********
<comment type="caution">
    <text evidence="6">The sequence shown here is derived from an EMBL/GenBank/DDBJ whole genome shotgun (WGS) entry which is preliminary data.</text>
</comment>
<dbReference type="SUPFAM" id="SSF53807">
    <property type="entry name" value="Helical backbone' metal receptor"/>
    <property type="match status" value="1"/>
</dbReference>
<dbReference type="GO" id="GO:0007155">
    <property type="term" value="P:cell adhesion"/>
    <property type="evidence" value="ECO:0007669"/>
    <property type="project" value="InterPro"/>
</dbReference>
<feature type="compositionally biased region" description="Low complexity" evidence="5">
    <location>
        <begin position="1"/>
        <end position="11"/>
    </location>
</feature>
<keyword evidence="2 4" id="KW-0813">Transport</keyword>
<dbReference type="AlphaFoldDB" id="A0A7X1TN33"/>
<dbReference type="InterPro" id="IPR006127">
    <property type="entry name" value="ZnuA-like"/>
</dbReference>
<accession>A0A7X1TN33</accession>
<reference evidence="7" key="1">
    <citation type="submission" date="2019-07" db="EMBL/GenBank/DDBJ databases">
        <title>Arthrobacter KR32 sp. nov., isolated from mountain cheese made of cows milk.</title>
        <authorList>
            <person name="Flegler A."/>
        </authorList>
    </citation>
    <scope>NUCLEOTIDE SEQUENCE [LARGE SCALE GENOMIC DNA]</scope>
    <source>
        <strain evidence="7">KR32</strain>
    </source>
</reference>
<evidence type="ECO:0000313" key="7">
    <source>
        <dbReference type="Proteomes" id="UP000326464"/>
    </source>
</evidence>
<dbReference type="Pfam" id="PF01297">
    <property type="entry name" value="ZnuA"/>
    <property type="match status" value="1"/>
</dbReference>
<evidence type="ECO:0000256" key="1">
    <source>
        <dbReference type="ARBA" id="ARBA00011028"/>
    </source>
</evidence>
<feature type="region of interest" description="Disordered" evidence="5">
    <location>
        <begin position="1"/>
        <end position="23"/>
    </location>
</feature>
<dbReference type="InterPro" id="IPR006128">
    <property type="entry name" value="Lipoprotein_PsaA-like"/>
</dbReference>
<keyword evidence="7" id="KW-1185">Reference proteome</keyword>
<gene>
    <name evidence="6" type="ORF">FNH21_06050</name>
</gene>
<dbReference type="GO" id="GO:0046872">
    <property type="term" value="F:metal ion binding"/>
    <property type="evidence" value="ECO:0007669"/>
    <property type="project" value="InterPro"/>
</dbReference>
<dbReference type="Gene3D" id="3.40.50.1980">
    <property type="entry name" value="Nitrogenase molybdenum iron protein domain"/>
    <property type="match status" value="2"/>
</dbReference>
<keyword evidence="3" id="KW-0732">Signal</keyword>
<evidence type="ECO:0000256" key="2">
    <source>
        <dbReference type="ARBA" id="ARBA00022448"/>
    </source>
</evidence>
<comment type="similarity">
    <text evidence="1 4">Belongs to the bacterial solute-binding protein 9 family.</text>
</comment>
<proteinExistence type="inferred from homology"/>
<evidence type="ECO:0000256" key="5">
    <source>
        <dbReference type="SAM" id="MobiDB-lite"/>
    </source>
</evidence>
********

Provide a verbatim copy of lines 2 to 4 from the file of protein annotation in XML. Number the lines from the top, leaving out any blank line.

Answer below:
    <text evidence="6">The sequence shown here is derived from an EMBL/GenBank/DDBJ whole genome shotgun (WGS) entry which is preliminary data.</text>
</comment>
<dbReference type="SUPFAM" id="SSF53807">